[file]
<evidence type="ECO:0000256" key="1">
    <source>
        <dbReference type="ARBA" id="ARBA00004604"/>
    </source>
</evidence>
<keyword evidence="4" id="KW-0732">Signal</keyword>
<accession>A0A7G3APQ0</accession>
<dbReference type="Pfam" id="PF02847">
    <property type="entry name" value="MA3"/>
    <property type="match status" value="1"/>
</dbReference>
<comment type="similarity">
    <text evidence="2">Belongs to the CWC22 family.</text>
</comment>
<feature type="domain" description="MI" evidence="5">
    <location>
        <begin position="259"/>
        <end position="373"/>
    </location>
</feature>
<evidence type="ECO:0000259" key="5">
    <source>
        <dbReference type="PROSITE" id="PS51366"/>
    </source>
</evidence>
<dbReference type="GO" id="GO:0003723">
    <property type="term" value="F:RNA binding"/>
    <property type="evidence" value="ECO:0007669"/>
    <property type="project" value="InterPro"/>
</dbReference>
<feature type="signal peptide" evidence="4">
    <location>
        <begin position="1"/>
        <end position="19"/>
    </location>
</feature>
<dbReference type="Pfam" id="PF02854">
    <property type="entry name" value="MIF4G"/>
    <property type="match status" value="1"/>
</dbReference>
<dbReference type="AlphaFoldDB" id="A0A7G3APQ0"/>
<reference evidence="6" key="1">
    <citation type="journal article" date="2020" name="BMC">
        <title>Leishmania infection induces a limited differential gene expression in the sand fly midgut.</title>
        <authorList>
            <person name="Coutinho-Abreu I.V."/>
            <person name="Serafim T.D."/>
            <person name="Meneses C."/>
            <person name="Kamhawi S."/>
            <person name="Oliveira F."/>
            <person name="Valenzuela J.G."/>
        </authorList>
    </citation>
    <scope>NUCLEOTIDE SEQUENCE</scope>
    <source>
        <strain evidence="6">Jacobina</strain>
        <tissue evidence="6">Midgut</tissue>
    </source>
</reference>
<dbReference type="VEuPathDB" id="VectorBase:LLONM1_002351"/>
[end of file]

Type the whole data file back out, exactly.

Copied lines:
<evidence type="ECO:0000256" key="1">
    <source>
        <dbReference type="ARBA" id="ARBA00004604"/>
    </source>
</evidence>
<keyword evidence="4" id="KW-0732">Signal</keyword>
<accession>A0A7G3APQ0</accession>
<dbReference type="Pfam" id="PF02847">
    <property type="entry name" value="MA3"/>
    <property type="match status" value="1"/>
</dbReference>
<comment type="similarity">
    <text evidence="2">Belongs to the CWC22 family.</text>
</comment>
<feature type="domain" description="MI" evidence="5">
    <location>
        <begin position="259"/>
        <end position="373"/>
    </location>
</feature>
<evidence type="ECO:0000259" key="5">
    <source>
        <dbReference type="PROSITE" id="PS51366"/>
    </source>
</evidence>
<dbReference type="GO" id="GO:0003723">
    <property type="term" value="F:RNA binding"/>
    <property type="evidence" value="ECO:0007669"/>
    <property type="project" value="InterPro"/>
</dbReference>
<feature type="signal peptide" evidence="4">
    <location>
        <begin position="1"/>
        <end position="19"/>
    </location>
</feature>
<dbReference type="Pfam" id="PF02854">
    <property type="entry name" value="MIF4G"/>
    <property type="match status" value="1"/>
</dbReference>
<dbReference type="AlphaFoldDB" id="A0A7G3APQ0"/>
<reference evidence="6" key="1">
    <citation type="journal article" date="2020" name="BMC">
        <title>Leishmania infection induces a limited differential gene expression in the sand fly midgut.</title>
        <authorList>
            <person name="Coutinho-Abreu I.V."/>
            <person name="Serafim T.D."/>
            <person name="Meneses C."/>
            <person name="Kamhawi S."/>
            <person name="Oliveira F."/>
            <person name="Valenzuela J.G."/>
        </authorList>
    </citation>
    <scope>NUCLEOTIDE SEQUENCE</scope>
    <source>
        <strain evidence="6">Jacobina</strain>
        <tissue evidence="6">Midgut</tissue>
    </source>
</reference>
<dbReference type="VEuPathDB" id="VectorBase:LLONM1_002351"/>